Executive Order #36
In Response to Executive Order No. 36: Modification of Regulations Regarding the Practice of Non-Nurse Midwifery
The World Health Organization defines midwifery by saying: “Midwifery encompasses care of women during pregnancy, labour, and the postpartum period, as well as care of the newborn. It includes measures aimed at preventing health problems in pregnancy, the detection of abnormal conditions, the procurement of medical assistance when necessary, and the execution of emergency measures in the absence of medical help.” Around the world, midwives serve women in hospitals, birthing centers, and in women’s own homes. In the United States, most midwives attend births in out-of-hospital settings. Modern, large-scale research in the United States and in other countries has shown midwifery to be a safe, desirable, and cost-effective form of care for women with normal, healthy pregnancies.
Midwifery in Delaware
There are legal, logistical, and public health reasons that these regulations need to be revised. Please refer to the statute and regulations which are both appended to this document. In consideration of the law, the regulations are not consistent with the statute, Title 16, Chapter 1, section 122 (3)(h). The regulations adopted by DHSS violate the statute because they are NOT consistent with the statute, and attempt to EXTEND the midwife law — and the reasonable implications of the law — by requiring a written collaborative practice agreement with a physician, which the legislature did not authorize.
In the ten years since the most recent version of these rules went into effect, only one non-nurse midwife has received a permit. The primary cause of the inability to obtain a permit to practice is the requirement the DHSS has included in their rules that midwives must obtain a written collaborative agreement with a physician. Although many non-nurse midwives have endeavored to obtain such an agreement, no physician has been willing to enter into such an agreement.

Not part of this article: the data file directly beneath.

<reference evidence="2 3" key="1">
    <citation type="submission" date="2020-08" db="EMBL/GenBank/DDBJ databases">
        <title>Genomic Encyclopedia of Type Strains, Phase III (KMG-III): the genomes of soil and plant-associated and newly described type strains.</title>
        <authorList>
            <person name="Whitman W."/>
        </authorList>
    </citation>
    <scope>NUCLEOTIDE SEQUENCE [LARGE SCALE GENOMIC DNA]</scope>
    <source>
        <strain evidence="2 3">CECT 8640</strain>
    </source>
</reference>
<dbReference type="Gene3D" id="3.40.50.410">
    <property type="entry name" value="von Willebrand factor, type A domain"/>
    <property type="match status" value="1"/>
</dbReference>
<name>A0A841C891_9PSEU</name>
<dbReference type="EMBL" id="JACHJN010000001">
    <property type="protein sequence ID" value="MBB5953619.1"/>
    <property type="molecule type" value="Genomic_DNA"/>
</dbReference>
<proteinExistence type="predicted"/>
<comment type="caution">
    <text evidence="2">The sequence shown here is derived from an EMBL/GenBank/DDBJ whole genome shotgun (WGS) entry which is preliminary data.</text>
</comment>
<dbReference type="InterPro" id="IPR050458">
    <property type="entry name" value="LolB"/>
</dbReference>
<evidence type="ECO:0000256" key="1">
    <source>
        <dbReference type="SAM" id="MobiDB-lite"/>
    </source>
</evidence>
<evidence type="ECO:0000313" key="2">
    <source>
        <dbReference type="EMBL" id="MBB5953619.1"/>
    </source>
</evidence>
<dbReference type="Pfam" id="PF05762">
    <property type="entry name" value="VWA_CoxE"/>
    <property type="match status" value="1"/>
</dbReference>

By not issuing permits to midwives, DHSS also fails to obey the legislature’s directive to “protect and promote the health of” those mothers who choose to give birth to their children at home. This is a serious public health concern, as DHSS knows nothing about who might be practicing as a midwife, and whether that midwife is safe, because they have made it impossible for those midwives to be regulated through the permit process.
Because many midwives have unsuccessfully attempted to find a physician who will enter into a collaborative practice agreement for the purpose of obtaining a permit, and only one midwife has successfully obtained the permit; and because a midwife has had her collaborating physician back out of their agreement after being discouraged by DHSS personnel, there is reason to examine whether or not the DHSS has applied these rules with fairness and consistency.
Suggestions for Successful Revision of the Defective Rules Regarding Non-Nurse Midwifery
- Create an advisory panel of non-nurse midwives to guide the DHSS in writing and implementation of new regulations, with opportunity for public hearing and discussion.
- Create a committee of non-nurse midwives to advise on midwifery practice and disciplinary issues.
Midwives in Delaware
Midwives practicing in Delaware are offering care in both urban and rural areas, and to all socioeconomic groups. The cost of a midwife-assisted birth is significantly less than that of hospital birth, and numerous scientific studies have shown midwifery care and home birth to be at least as safe as physician assisted hospital births for the vast majority of mothers and babies. Currently, midwifery care with a CPM, in a Homebirth setting is legal by statute, but dis-allowed by the regulations which require CPMs to obtain a collaborative agreement with an OB in order to apply for the permit to practice.
No new CPMs have been able to obtain the collaborative agreement since that regulation was enacted in 2007, with the exception of the one midwife who was already licensed, but whose practice was limited to Amish & Mennonite women by her collaborating OBs, so there is still only one “permitted” CPM. The women of Delaware deserve more choices; we need more than one CPM serving the women & families who want to give birth at home! Furthermore those CPMs need to be able to work for the women & families that choose them as their care providers, so that they can truly provide the Midwifery Model of Care!
Political circumstances over the next few years are going to require a strong consumer voice in support of midwifery. In response to this emerging need, Delaware Friends of Midwives came together again in the spring of 2012 as a small group of consumers, students and midwives.
Follow this link to read the current Delaware code set in place for CPM’s and CM’s